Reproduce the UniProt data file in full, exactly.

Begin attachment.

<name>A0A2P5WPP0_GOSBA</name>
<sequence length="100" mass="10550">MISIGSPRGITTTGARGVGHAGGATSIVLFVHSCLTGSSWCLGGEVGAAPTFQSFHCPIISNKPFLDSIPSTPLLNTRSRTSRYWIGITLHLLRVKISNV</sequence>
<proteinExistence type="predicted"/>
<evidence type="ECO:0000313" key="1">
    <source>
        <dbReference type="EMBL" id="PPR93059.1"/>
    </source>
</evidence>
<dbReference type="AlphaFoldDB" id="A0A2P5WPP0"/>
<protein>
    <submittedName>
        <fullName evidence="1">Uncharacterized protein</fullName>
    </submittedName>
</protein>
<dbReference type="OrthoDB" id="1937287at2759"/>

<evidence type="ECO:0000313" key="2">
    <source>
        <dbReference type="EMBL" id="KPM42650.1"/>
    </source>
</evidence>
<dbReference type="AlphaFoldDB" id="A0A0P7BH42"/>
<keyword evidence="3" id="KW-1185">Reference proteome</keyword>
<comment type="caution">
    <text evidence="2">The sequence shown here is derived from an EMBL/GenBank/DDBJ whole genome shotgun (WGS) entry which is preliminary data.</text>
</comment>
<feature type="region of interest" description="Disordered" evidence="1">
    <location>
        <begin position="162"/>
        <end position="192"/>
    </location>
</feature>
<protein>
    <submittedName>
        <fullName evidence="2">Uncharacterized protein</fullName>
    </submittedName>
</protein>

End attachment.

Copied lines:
<name>A0A2P5WPP0_GOSBA</name>
<sequence length="100" mass="10550">MISIGSPRGITTTGARGVGHAGGATSIVLFVHSCLTGSSWCLGGEVGAAPTFQSFHCPIISNKPFLDSIPSTPLLNTRSRTSRYWIGITLHLLRVKISNV</sequence>
<proteinExistence type="predicted"/>
<evidence type="ECO:0000313" key="1">
    <source>
        <dbReference type="EMBL" id="PPR93059.1"/>
    </source>
</evidence>
<dbReference type="AlphaFoldDB" id="A0A2P5WPP0"/>
<protein>
    <submittedName>
        <fullName evidence="1">Uncharacterized protein</fullName>
    </submittedName>
</protein>
<dbReference type="OrthoDB" id="1937287at2759"/>

<evidence type="ECO:0000313" key="2">
    <source>
        <dbReference type="EMBL" id="KPM42650.1"/>
    </source>
</evidence>
<dbReference type="AlphaFoldDB" id="A0A0P7BH42"/>
<keyword evidence="3" id="KW-1185">Reference proteome</keyword>
<comment type="caution">
    <text evidence="2">The sequence shown here is derived from an EMBL/GenBank/DDBJ whole genome shotgun (WGS) entry which is preliminary data.</text>
</comment>
<feature type="region of interest" description="Disordered" evidence="1">
    <location>
        <begin position="162"/>
        <end position="192"/>
    </location>
</feature>
<protein>
    <submittedName>
        <fullName evidence="2">Uncharacterized protein</fullName>
    </submittedName>
</protein>